Artistic Reflection Kit
Organisations wishing to get feedback from artists in a more structured way can implement a survey that will allow artists to reflect on the organisation’s artistic vibrancy. Design the survey questions to allow you to get the artists feedback around the five elements of artistic vibrancy.
The Artistic Director should make regular reports to the Board on artistic matters. The Artistic Director’s report should also be reviewed at the end of the artistic reflection cycle to incorporate any lessons learned and any future changes that will be made.
The artistic vision statement should be embedded in the organisation’s mission and the whole organisation should share this vision.
Implement a survey to measure the opinion of internal staff. A staff survey could focus on measuring the following:
- Are staff engaged in the artistic plan?
- Do staff understand the artistic plan?
- Are staff excited and motivated?
- Do staff have a sense of achievement?
The Australia Council will be implementing a staff survey to the pilot companies, that are currently testing the Artistic Reflection Kit, in 2011 and share any examples and templates developed.
Benchmarking is a self-improvement tool. It allows arts organisations to compare themselves with others, to identify their comparative strengths and weaknesses and learn how to improve. Benchmarking is the process of finding and adopting best practices.
A peer panel is a structured but informal discussion with informed individuals and can be representative of all or some of your artistic stakeholders. “Should the members on the panel be objective?” No member can be completely objective. In fact, it is the subjective experience and understanding of each individual member that makes their judgment valuable.
We recommend that you engage an independent moderator to facilitate the discussion and then compile a report for your review afterward.
Design a questionnaire and that will allow you to capture what your artistic peers think of your work? Either survey an independent expert or a guest artist that you trust and respect. Ensure that they will give you frank and honest feedback. Questions can be structured around their opinion on how you contribute to the elements of artistic vibrancy:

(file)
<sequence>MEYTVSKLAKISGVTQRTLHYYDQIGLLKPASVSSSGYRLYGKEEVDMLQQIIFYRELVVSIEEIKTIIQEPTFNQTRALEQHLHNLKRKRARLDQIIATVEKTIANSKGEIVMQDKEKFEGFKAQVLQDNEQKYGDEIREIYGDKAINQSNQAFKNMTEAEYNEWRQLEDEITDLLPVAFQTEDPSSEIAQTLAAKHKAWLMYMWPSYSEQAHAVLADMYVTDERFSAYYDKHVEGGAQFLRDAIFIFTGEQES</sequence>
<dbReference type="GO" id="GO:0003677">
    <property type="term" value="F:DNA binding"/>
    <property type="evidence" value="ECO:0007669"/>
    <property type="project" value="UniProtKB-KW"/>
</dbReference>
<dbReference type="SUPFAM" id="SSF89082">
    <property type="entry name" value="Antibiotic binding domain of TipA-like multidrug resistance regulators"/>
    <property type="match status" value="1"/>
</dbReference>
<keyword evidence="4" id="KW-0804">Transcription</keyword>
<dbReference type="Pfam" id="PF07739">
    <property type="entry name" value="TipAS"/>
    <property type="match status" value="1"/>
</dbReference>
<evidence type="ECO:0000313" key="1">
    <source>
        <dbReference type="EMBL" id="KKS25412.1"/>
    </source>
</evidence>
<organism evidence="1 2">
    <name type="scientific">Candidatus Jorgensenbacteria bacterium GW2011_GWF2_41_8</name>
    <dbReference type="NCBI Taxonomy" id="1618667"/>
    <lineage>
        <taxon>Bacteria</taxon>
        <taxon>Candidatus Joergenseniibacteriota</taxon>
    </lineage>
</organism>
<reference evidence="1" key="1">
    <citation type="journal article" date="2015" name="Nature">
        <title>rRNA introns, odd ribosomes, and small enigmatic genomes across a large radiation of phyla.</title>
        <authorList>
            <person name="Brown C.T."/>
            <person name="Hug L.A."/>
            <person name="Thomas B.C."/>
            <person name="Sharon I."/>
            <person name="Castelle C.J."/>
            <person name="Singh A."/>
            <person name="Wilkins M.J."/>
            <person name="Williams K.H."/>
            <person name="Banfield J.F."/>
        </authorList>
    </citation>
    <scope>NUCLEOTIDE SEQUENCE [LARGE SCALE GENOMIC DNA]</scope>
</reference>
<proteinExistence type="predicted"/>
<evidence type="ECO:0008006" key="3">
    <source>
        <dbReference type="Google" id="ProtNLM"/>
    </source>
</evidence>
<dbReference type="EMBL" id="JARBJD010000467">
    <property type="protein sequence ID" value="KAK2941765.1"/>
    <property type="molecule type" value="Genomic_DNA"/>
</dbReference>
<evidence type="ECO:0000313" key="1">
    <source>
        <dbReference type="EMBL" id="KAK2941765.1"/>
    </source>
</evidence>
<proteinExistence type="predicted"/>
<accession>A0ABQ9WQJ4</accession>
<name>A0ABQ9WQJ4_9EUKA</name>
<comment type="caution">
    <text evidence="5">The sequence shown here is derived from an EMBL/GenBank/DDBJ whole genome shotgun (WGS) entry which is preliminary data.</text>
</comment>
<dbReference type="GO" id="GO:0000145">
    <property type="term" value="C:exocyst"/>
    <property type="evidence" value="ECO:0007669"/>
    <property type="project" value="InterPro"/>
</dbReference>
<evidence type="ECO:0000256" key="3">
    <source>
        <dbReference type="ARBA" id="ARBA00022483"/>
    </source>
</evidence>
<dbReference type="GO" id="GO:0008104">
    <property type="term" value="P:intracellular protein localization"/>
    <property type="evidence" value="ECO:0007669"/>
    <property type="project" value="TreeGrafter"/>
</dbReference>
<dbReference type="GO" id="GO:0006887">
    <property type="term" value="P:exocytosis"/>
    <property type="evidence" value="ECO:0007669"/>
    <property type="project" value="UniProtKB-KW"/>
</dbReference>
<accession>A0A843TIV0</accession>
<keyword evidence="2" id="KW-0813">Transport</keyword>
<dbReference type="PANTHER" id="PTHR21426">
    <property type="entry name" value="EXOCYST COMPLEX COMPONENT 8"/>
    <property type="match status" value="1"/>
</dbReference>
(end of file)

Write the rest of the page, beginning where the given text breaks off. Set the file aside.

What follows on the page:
- Quality and excellence of craft
- Development of artists
- Curation and development of artform
Do they have any advice on how you might improve in these areas? See the “Structured interviews with independent experts/guest artists” tools for more information.
Measuring the intrinsic impacts of a live performance in addition to the traditional “satisfaction” and “loyalty” indicators through an Audience Impact Survey, is a good way of measuring an audience’s engagement and stimulation.
Intrinsic impacts can be measured in the following groups/constructs:
- Captivation: the degree to which an individual was engrossed and absorbed in the performance.
- Intellectual stimulation: mental engagement, including personal and social dimensions: “cognitive traction.”
- Emotional resonance: intensity of emotional response, degree of empathy with the performers and therapeutic value in an emotional sense.
- Aesthetic growth: the extent to which an individual was exposed to a new type or style of art, or aesthetically stretched.
- Social bonding: the extent to which the performance connected the individual with others in the audience, allowed him/her to celebrate cultural heritage or learn.
Getting copies of the survey
The survey templates are provided to Australia Council regularly funded arts organisations through a special licensing agreement with WolfBrown. The following templates are available:
- Classical music
For more information and to request a copy of the templates please contact Kevin du Preez, Project Manager via email
Visual arts and non-regularly funded performing arts organisation?
Please contact ARTS Australia to arrange access to WolfBrown surveys and to get more information - Tim Roberts, ARTS Australia via email
To assist arts organisations to implement the surveys, an online survey guidebook has been published to save you time and money. The guidebook includes templates and examples of a variety of tools used during the implementation of the survey. This guide is designed to be used by those who are literature in market research principles and techniques.
Hold a moderated discussion or implement a survey with a group of people from one of your target communities. The purpose of these tools are to assist you in thinking more deeply about your role in the community from a holistic point of view and give you a tool to measure if you are achieving this goal.
The Australia Council is actively looking into ways that will make this easier for organisations and in 2011, will do further research into practical ways to answer the question “are we relevant to our community?”